The Corner

The Monica Monicker

Today’s New York Times Book Review contains a letter from Daniel Okrent, who was the Times’ inaugural “public editor” a decade or so ago, complaining that President Clinton’s notorious dalliance with his intern should not be called “the Lewinsky scandal.” Okrent quotes Miss Lewinsky’s mother: “She was a college-age intern. He was the most powerful man in the world. Why is the scandal named after her?”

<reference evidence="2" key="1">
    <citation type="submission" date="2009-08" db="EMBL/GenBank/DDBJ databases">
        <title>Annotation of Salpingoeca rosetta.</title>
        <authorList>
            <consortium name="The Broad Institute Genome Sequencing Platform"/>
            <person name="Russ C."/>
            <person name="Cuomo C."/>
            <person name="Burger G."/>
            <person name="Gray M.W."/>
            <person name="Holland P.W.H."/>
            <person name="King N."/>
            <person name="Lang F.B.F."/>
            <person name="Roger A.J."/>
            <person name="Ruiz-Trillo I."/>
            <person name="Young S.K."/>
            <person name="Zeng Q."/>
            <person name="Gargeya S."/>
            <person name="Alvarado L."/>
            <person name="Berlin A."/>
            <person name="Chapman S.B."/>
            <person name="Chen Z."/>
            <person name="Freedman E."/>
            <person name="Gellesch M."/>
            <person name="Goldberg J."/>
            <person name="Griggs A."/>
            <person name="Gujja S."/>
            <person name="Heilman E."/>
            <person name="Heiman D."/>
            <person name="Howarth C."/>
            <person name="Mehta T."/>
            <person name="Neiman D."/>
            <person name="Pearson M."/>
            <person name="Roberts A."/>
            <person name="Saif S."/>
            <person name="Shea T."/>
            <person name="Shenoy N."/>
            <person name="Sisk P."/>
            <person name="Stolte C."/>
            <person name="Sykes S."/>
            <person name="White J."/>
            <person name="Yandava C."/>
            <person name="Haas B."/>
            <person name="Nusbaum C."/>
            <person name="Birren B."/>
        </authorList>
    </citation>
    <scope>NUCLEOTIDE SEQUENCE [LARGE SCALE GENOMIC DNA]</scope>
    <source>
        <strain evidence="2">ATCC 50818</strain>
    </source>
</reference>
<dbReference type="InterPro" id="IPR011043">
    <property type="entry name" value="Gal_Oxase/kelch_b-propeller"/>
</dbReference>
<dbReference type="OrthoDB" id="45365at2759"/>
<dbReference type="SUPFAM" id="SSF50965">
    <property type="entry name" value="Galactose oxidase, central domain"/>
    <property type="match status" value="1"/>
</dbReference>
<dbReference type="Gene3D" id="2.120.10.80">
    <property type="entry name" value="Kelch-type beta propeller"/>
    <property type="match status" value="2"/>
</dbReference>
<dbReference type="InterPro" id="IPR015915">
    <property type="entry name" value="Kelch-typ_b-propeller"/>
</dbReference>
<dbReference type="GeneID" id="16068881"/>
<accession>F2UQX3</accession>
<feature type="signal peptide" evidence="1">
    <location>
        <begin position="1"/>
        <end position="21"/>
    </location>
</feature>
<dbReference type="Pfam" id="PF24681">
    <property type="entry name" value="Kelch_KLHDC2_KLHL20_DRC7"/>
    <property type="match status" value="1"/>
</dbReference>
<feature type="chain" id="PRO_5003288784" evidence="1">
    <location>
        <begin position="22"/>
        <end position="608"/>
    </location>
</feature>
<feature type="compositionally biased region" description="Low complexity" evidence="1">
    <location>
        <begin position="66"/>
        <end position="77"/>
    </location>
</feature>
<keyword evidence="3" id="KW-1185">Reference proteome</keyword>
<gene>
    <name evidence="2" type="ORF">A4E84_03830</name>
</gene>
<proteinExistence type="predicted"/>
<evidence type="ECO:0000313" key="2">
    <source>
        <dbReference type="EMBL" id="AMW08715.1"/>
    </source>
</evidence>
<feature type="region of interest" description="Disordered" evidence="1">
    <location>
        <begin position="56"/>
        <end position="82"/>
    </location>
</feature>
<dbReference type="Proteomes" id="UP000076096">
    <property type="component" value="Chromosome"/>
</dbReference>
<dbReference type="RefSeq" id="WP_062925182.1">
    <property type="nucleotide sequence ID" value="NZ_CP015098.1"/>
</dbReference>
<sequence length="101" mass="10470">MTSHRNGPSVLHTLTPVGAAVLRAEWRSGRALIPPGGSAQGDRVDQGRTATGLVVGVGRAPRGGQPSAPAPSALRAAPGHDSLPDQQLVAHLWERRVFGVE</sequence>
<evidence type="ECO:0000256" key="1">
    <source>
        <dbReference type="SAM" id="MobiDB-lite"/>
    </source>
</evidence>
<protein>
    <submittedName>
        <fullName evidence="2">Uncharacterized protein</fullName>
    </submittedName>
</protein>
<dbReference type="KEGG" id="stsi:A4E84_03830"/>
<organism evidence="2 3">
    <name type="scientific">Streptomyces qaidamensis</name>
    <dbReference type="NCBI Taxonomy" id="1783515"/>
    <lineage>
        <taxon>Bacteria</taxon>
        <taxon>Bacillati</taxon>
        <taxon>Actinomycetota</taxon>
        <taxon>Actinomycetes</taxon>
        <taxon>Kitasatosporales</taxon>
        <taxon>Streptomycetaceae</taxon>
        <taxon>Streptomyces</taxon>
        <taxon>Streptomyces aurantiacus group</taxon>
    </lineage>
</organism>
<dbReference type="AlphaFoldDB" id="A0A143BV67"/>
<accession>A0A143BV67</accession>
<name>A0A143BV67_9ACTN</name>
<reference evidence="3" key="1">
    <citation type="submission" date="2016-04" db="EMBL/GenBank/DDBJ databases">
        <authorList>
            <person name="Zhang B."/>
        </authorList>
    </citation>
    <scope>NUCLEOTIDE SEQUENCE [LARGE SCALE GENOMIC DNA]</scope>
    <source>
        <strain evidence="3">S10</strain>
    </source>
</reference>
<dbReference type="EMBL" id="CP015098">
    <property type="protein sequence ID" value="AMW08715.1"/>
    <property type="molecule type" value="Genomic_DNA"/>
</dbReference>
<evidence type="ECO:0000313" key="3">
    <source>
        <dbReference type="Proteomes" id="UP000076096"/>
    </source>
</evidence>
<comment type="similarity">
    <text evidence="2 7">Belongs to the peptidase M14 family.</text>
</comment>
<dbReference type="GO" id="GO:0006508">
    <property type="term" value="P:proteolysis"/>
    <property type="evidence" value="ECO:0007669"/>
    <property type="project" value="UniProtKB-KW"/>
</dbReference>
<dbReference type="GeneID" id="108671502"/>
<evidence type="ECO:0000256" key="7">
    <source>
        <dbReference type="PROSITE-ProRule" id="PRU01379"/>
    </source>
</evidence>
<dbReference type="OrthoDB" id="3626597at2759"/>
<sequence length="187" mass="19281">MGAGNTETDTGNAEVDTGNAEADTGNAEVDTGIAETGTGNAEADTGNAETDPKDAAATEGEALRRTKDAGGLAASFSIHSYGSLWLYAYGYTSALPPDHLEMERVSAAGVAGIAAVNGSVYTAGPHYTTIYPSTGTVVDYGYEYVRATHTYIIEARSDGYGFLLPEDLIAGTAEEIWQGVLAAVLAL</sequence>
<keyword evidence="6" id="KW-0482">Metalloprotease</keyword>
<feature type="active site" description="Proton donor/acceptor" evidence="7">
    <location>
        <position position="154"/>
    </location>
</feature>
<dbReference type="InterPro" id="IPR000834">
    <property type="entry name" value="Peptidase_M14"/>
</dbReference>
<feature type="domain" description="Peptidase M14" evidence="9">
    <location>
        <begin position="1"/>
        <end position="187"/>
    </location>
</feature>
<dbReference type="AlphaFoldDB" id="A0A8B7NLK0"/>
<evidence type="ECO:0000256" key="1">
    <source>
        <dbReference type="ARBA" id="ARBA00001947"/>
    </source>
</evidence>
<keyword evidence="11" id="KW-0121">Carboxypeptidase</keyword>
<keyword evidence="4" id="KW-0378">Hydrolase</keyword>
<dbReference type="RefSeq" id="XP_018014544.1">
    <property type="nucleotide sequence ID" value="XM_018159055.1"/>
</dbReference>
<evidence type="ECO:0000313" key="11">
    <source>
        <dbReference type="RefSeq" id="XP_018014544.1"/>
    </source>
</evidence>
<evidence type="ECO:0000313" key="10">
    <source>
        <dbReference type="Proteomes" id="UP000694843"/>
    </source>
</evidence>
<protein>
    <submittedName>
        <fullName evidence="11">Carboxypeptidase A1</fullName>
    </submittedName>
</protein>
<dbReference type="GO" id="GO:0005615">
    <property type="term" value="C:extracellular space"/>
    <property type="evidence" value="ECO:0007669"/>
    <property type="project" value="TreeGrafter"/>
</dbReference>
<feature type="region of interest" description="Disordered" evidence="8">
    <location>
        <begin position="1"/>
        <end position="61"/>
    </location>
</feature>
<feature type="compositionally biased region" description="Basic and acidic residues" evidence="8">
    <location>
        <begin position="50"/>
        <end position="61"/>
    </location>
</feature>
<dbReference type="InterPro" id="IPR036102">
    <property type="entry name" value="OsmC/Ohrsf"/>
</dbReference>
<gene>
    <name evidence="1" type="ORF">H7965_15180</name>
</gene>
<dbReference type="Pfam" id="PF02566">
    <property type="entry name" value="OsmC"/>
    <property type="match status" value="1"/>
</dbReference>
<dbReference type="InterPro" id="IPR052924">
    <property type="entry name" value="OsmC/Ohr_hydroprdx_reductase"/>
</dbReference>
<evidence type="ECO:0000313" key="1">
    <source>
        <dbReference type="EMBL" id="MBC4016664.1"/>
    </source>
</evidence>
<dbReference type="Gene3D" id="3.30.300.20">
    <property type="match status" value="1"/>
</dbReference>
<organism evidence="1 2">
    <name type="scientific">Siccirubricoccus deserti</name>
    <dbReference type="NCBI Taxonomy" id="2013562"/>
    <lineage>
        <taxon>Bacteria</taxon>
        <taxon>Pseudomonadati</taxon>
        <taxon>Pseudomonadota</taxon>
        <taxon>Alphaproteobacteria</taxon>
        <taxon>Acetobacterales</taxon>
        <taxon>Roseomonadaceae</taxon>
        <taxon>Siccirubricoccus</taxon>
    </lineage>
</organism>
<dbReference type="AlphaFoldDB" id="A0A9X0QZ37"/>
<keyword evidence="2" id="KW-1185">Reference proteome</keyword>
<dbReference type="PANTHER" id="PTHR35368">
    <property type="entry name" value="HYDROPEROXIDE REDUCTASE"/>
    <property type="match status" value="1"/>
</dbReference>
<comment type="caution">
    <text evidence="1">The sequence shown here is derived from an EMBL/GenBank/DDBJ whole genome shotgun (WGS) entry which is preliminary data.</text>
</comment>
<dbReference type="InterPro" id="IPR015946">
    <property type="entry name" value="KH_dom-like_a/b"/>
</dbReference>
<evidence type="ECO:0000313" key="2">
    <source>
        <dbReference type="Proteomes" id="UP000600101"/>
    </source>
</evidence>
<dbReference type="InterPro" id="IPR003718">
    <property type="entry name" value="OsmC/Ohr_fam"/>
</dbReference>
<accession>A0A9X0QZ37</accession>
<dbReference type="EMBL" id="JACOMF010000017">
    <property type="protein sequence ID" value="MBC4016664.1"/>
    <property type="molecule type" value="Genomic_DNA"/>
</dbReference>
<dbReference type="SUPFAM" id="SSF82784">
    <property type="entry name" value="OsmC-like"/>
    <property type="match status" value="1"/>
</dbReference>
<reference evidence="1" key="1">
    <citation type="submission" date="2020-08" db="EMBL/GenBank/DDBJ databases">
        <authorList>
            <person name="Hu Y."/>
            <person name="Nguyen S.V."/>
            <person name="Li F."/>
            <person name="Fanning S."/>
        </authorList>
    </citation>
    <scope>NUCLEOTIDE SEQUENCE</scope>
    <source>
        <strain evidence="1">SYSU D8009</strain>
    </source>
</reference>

That’s fine, except (1) scandals are not always, or even usually, called by the name of the chief villain. They are just as often named after victims (the Dreyfus affair), companies (Crédit Mobilier), code names (Fast and Furious), beneficiaries (Iran-Contra), or even buildings (Watergate). And, more to the point, (2) if you ever did make reference to “the Clinton scandal,” the inevitable response would be: “Which one?”